After hearing the above evidence and arguments presented at the sentencing hearing, the trial Judge stated in part, as follows:
"But what you did, even the psychiatrist or psychologist, have difficulty. You have a laudatory position, a lieutenant in a voluntary fire department, dedicated to the preservation of saving of lives, of human beings. You know, what greater honor than to help your fellow mankind? The public put their trust in you. You know, plainly and simply, you are a public officer given their trust, and you violated that trust when you were involved with these boys. You violated that family confidence . . . when they gave their children to you and they were, from the facts presented, lovable, likeable boys. But I cannot think of a worse crime than an aggravated sexual abuse crime. I can tolerate a murderer. I can tolerate a robber. I can tolerate a burglar. But when it comes to sex, you know, even an animal avoids fornication with an offspring from the same birth. You know, your act is very, very heinous. Your act is worse than that animal, at least the animal, by instinct, does different things, and a human being differs from an animal because we are supposed to know how to reason, how to think."
The trial Judge went on to deny defendant's request for probation, stating as follows:
"I agree with Mr. Stone. I don't know whether this is going to stop others from acting in the same fashion or not. I think our legislators and others have inserted things in mitigation and aggravation that politically [ sic ] don't do any good. But we must also protect the interest of the public. Maybe it will better somebody. I don't know. I doubt it though.
But it's a question of rehabilitation versus punishment, and after weighing it very heavily, I don't think you are ready for rehabilitation. Therefore, probation is denied."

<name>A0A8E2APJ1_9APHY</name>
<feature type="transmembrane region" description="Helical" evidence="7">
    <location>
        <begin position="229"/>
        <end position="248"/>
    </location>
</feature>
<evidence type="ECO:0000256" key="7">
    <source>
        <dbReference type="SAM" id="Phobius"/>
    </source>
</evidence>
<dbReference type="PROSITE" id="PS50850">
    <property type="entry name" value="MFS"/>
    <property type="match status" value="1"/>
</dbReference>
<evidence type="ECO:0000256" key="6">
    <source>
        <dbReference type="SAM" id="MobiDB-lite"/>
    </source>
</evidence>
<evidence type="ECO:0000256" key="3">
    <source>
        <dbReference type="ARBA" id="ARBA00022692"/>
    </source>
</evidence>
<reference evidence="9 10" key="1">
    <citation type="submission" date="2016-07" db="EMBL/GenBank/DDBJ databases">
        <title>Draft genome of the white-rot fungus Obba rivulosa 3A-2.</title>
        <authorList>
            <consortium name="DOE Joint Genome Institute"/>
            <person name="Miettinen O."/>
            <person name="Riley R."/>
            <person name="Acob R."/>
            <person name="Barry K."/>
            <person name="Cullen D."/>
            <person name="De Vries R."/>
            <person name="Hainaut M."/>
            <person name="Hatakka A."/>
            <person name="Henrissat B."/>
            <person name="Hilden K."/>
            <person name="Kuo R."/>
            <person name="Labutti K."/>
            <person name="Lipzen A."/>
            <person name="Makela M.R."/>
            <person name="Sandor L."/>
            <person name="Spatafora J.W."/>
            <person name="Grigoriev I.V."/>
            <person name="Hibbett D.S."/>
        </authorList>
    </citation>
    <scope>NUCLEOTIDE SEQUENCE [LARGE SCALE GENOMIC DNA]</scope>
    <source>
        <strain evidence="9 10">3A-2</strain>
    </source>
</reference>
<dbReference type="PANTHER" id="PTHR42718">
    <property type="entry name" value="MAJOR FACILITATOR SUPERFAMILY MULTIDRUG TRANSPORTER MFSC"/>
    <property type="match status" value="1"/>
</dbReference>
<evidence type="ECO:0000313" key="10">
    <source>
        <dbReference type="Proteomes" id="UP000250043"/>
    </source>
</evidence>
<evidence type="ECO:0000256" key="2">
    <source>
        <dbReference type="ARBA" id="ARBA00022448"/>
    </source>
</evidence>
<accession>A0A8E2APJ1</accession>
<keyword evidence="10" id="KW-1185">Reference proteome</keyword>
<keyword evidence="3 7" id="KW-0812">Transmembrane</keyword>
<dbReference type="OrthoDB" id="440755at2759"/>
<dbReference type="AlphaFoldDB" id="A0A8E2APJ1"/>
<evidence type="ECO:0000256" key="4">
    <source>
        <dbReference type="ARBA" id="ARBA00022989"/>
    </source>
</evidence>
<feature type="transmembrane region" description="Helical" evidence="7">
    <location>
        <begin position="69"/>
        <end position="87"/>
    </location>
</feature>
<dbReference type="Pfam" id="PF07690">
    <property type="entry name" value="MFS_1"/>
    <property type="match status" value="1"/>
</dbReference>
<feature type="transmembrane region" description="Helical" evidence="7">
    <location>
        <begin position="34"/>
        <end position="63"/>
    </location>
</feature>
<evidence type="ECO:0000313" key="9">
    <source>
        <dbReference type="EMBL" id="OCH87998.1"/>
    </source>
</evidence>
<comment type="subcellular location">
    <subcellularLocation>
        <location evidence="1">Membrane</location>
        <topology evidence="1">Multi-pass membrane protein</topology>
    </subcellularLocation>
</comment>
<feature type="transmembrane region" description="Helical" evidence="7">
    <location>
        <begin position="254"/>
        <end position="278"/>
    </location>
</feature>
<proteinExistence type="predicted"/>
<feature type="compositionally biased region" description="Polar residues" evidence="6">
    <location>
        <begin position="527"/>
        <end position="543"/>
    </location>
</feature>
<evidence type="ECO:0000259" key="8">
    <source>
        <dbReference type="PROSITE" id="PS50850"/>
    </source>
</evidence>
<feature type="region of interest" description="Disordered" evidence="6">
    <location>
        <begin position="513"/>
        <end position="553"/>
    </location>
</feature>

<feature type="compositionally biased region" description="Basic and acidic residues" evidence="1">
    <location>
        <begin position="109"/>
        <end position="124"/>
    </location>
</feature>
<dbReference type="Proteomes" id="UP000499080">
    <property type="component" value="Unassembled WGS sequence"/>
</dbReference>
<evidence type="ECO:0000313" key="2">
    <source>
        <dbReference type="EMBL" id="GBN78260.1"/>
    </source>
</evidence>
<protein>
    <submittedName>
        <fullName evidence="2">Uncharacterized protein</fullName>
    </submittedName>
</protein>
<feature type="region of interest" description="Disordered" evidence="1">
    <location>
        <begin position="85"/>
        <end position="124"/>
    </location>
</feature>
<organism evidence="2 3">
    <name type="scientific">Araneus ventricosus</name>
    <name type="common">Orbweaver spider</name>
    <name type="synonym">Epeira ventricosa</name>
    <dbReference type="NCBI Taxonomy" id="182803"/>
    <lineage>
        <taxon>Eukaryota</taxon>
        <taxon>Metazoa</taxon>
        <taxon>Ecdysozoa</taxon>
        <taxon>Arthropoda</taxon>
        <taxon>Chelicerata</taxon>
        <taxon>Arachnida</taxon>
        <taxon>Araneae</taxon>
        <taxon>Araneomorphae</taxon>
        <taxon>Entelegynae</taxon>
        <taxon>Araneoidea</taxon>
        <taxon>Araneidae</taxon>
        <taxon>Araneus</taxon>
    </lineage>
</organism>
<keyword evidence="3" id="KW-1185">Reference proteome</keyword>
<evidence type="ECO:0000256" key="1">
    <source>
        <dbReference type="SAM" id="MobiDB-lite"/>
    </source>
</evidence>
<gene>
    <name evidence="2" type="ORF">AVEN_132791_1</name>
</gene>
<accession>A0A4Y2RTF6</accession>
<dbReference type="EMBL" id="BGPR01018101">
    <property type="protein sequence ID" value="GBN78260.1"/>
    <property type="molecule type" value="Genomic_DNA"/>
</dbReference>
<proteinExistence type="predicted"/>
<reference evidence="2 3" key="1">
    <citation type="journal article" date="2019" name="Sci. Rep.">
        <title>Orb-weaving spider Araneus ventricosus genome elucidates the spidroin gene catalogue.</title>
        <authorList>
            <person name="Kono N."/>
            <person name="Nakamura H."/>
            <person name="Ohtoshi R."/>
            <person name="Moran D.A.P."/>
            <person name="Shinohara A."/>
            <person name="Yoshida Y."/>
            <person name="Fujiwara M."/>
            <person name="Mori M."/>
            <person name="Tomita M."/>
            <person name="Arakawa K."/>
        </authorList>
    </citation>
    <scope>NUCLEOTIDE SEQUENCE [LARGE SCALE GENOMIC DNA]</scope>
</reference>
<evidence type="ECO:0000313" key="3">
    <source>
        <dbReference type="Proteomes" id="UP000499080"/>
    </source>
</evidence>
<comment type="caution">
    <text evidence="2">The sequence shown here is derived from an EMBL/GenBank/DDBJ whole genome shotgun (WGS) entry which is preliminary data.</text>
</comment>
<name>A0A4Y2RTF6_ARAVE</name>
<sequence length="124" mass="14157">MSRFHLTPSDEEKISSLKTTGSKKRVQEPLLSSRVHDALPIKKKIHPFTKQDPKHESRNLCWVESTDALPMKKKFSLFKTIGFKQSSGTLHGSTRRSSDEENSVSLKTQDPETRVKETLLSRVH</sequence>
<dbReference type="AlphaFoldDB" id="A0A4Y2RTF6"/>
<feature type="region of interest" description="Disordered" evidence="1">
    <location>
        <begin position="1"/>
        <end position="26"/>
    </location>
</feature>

The trial Judge then imposed a seven-year sentence on the aggravated criminal sexual abuse count.
Defendant raises two issues on appeal. The first is whether the trial Judge's denial of probation and imposition of the maximum possible sentence resulted from his personal aversion to sex offenders. The second is whether the trial Judge improperly relied upon defendant's position as a voluntary fireman as an aggravating factor in imposing sentence.
Turning to the first issue, we note that the sentence imposed by the trial court will be upheld on review absent an abuse of discretion on the part of the trial court. (People v. Perruquet (1977), 68 Ill. 2d 149, 153-54.) Likewise, the question of whether an offender should be granted probation is within the discretion of the trial court. (People v. Bolyard (1975), 61 Ill. 2d 583, 586.) We must therefore determine whether the trial court abused its discretion by acting in an arbitrary manner in sentencing defendant and denying him probation.
Section 5-6-1(a) of the Unified Code of Corrections (Ill. Rev. Stat. 1985, ch. 38, par. 1005-6-1(a)) states as follows:
"(a) Except where specifically prohibited by other provisions of this Code, the court shall impose a sentence of probation or conditional discharge upon an offender unless, having regard to the nature and circumstance of the offense, and to the history, character and condition of the offender, the court is of the opinion that: